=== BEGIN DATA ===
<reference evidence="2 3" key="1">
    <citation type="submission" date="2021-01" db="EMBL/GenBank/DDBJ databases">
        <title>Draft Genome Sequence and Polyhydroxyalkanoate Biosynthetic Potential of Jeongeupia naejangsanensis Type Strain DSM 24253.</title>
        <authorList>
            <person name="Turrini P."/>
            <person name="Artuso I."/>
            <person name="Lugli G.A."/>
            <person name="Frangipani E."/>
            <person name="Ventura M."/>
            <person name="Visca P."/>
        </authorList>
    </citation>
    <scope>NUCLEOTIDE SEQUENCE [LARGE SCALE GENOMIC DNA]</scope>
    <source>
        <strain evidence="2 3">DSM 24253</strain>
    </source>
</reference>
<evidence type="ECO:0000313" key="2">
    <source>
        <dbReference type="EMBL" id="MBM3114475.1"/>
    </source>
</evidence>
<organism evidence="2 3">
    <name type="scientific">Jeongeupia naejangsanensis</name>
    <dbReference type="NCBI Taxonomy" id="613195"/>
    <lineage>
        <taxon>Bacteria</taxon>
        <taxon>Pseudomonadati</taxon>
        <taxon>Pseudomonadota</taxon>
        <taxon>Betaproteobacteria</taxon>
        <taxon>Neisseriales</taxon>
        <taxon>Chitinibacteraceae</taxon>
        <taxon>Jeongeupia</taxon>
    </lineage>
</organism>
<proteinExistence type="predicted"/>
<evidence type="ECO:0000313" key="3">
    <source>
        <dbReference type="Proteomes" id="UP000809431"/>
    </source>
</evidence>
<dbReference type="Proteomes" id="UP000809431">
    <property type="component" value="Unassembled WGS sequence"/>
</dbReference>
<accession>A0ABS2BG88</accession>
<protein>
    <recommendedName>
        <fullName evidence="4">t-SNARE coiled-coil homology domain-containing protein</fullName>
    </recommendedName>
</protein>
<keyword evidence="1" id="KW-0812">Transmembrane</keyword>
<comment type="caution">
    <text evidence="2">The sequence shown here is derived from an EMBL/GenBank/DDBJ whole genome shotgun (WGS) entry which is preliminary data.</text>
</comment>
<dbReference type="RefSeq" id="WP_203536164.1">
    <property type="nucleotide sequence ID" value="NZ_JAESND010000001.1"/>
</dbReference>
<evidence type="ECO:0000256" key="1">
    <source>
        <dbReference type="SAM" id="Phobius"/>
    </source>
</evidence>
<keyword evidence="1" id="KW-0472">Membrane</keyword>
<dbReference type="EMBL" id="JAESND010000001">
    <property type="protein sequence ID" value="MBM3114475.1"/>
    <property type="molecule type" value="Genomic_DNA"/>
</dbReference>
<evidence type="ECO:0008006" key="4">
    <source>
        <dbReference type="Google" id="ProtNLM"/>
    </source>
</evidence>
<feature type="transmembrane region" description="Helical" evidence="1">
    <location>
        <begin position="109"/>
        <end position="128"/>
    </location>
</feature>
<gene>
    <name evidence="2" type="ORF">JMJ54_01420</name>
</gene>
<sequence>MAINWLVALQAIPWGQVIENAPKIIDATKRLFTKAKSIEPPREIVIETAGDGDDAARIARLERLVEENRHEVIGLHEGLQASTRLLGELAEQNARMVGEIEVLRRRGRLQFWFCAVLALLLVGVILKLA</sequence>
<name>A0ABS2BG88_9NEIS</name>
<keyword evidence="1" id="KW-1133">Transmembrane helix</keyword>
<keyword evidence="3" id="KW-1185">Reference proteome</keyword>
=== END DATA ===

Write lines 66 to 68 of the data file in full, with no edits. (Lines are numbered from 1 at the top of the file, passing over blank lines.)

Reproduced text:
    <property type="molecule type" value="Genomic_DNA"/>
</dbReference>
<evidence type="ECO:0008006" key="4">